all words: Andy Johnson
all photos: Steve Jeter
One of the reasons why Halloween is so much fun is that you are able to portray a different side of yourself for a night. A shy girl can become a sultry hellcat and a repressed data drone can let his freak flag fly without judgment from the world at large. Even if you are someone who generally half-asses the holiday, it’s always fun to go out and see what weird costumes people can think up.
I’m a sucker for a well-done video game costume – kudos to the Solid Snakes and the Link & Zeldas of the District – but I also enjoy the creative folks who look to the small screen for inspiration. I saw a perfect Dexter Morgan, the entire Lannister clan from Game of Thrones (albeit with a plush imp), a legit Duffman, and — my personal favorite — an intoxicated rube in a genuine Barney the Dinosaur costume who may have been the only individual at the Newseum on Saturday with an ass larger than Questlove’s.
There are, of course, the uncreative who don the easy costumes. I’m talking about the lazy #OWS protesters, the “too-soon?” Zombie Gaddafis, anything Charlie Sheen or Steve Jobs related, Foxy Knoxy and/or Casey Anthony, and, of course, the taciturn protagonist from Drive, a costume I briefly considered until I realized this would be the disguise for every mid-twentysomething cinephile who hoped to convince a sloshed Daisy Buchanan into being her Ryan Gosling for that evening. Remember ladies: there is a viable alternative to the Goz.
I’ve never attended a concert on a Halloween weekend before. Considering I was seeing two experimental rock bands, I figured there’d be some weird people out on Devil’s Night. I was disappointed that only a quarter of the 9:30 Club attendees were in some sort of getup, ranging in intensity from casual cowboy hats, superheroes, and one guy who had the gumption to go as either a stale Heath Ledger’s Joker or a terrible Krusty the Clown. It’s nearly 2012, I don’t want to see any Jokers or Brett Favres or Sarah Palins ever again. Please, just let them rest in peace.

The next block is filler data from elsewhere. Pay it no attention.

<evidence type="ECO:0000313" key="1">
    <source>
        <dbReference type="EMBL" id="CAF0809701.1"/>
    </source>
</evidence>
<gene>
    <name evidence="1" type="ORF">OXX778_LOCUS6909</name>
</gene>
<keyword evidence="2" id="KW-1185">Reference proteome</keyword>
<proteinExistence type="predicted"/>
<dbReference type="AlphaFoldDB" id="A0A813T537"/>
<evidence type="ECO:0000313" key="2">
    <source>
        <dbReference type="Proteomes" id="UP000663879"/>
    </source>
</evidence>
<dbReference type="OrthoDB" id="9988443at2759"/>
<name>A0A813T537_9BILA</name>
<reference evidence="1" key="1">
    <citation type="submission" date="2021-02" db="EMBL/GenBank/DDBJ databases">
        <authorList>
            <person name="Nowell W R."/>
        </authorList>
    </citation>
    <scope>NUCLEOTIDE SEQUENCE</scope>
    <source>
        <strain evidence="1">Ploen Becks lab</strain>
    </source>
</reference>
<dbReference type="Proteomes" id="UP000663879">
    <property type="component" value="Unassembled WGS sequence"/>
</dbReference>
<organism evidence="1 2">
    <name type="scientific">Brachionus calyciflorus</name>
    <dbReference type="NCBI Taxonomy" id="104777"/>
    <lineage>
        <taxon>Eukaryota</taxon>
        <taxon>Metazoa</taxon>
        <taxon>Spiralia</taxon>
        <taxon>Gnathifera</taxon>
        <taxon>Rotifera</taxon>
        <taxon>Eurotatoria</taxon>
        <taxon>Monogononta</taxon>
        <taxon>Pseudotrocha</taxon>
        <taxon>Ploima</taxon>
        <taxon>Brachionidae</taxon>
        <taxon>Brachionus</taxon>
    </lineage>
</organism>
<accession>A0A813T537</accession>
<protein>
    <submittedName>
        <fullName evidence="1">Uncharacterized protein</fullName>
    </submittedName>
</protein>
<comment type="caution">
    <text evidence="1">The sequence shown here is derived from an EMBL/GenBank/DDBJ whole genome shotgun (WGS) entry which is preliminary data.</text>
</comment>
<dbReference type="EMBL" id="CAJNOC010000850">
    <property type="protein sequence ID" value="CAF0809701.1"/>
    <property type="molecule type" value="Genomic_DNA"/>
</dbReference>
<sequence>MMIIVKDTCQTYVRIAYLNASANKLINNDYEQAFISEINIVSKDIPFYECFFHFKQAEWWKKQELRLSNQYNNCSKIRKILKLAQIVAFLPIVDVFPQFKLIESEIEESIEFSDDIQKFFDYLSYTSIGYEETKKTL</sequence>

Even though I was not impressed with the costumes, I was captivated by the three petite Japanese women playing music that – if you’ll indulge my sexist Western cultural stereotypes for a hot second – sounds like it should be created by geeky majors at Julliard or, at the very least, dudes with mutton chops.
Nisennenmondai, named after the Japanese translation of the Y2k bug (Remember that? Me either) hail from Tokyo, and those lucky enough to hit up the 9:30 Club early were witnesses to a mixture of Boredoms’ psychedelic noise, Sonic Youth’s unpredictable ferocity, and Krautrock’s focus on repetition. As I gazed up toward the 9:30 Club balcony, I noticed mouths agape watching drummer Sayaka Himeno bang her drums on “Mirrorball,” her ponytail flaring around like it were a mutated third arm responsible for nailing the high-hat. Considering they’ve been together for over a decade now, the ladies were locked in tight, as guitarist Masako Takada contributed spacey distortion to complement Yuri Zaikawa’s basslines that could have been plunked out of any song on a Factory Record’s compilation.
Could you dance to it? Sure. Could you found these sounds off-putting? Of course. And could you just sit there in bizarre wonderment about that these women could make such catchy music, a little upset at yourself that you almost considered skipping this vowel-heavy act in favor of watching the first half of the Cowboys/Eagles blowout? Absolutely. So that’s why you should always try to catch an opening act, especially those from far off lands, because every once in a while, they might just knock your socks off.